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unique requirements are met throughout the
design and construction process.
• Tenants should establish design criteria
prior to soliciting proposals: Because a
developer’s financial pro-forma and proposal are linked to the cost of construction,
early specificity by the tenant is required.
A basis of design should be developed
early, prior to the solicitation of developer
proposals, which outlines primary design
• Establish clear communication protocols:
Set a tone and structure for ongoing dialog between the teams that will sustain a
cooperative approach over the design and
construction phases. Over the course of the
project there will likely be changes sought
from either the developer or tenant that
will require the participation of the other.
Throughout these exchanges, there needs to
be a clear process for requests and responses
such that each can be tracked for any schedule or budget impact.
• Embed RFPs for design services within a
detailed responsibility matrix: Whether
solicited separately by developer and tenant,
or jointly, the RFP(s) for design services
needs to be carefully crafted to reflect the
complexities of assigning responsibility for
both design and construction of all building
components. A tenant and landlord respon-
sibility matrix is a typical tool for outlining
such roles of each party and for their respec-
tive tasks in the project delivery. Yet such
guides are really only high-level outlines and
don’t capture the reality of the daily back-
and-forth communication and coordination
required for the project’s execution. Often
these assignments of scope must be adjusted
during the process to reflect the realities of
critical path activities and constructibility.
The items that don’t simply fit with either
the developer or tenant, and those that require
interaction between both teams, can become
a source of conflict in the process. The time
and effort necessary for coordinating topics
such as these should be identified in the RFP
for services and then reflected in the contrac-
tual agreements of architects and engineers to
ensure their appropriate execution.
• Stagger design schedules: To the extent pos-
sible, there’s great advantage in staggering
the design phases between the developer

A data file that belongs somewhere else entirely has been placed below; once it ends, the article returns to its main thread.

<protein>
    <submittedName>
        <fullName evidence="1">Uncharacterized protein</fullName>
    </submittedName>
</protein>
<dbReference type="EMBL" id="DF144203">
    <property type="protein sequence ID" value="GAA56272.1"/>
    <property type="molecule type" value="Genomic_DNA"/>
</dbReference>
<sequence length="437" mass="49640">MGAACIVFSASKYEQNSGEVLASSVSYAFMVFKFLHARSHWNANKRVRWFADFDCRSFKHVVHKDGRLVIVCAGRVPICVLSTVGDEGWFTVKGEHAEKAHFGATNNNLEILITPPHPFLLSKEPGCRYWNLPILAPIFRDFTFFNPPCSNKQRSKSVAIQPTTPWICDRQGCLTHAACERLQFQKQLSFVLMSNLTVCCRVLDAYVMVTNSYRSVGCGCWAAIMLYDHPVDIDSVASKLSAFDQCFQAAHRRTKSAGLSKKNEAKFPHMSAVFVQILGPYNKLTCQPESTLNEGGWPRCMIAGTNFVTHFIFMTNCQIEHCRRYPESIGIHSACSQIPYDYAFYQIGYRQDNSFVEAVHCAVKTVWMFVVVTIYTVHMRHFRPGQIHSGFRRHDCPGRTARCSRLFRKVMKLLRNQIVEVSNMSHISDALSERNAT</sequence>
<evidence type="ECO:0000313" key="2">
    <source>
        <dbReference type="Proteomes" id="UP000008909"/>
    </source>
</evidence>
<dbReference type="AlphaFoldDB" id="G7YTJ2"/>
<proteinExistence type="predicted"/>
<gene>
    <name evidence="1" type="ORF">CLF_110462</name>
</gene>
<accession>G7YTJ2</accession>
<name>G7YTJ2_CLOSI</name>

and tenant A/E teams with the tenant team
developing the detailed basis of design in
advance of the developer starting the base
building design. Typically the tenant design
process lags behind the developer’s project,
however almost without exception, the
incorporation of tenant specifications into
the developer’s design is best coordinated by
infusing the tenant’s programmatic needs
into the developer’s building planning.
• Define tenant early-access for construc-
tion: While we recommend that the tenant
planning process precede the core and shell
design process, the C/S construction will
obviously precede the TI. Given that contract
leases typically distinguish between the two
scopes of construction, the date on which the
TI can commence construction, known as
the “tenant ready” date, is critical. It’s there-
fore important to establish and document
the expectations for “tenant ready” or ear-
ly-access for tenant construction. Depending
on the complexities of tenant mechanical
and program related equipment, an early-ac-
cess period may require significant efforts
of equipment loading and placement—best
performed prior to the enclosure of the C/S.
As such, the provisions and timing for fin-
ishing a weather-tight enclosure by the core
shell building needs to be carefully under-
stood by the tenant project.
The build-to-suit process offers advantages
to both developer and tenant, and its success
requires coordination between multiple disciplines, scopes, schedules and budgets where
the lines between C/S and TI are often blurred.
Advance planning, clear contracts and collaborative relationships are the keys to success.
Bill Harris serves as Regional Practice Leader
for S&T at Perkins+Will with more than 35
years of architectural design experience. Derek
Johnson, Project Architect at Perkins+Will, has
over 13 years experience as a designer and project
manager working on projects for higher education
and cultural institutions, as well as private clients
across the U.S.
Structuring success in the
science and research market
continued from page 29
Incentives for building new research space is that existing labs (top) may offer older, inflexible bench styles that
aren’t consistent with today’s demand for flexibility and transparency. Images: © Rick Mandelkorn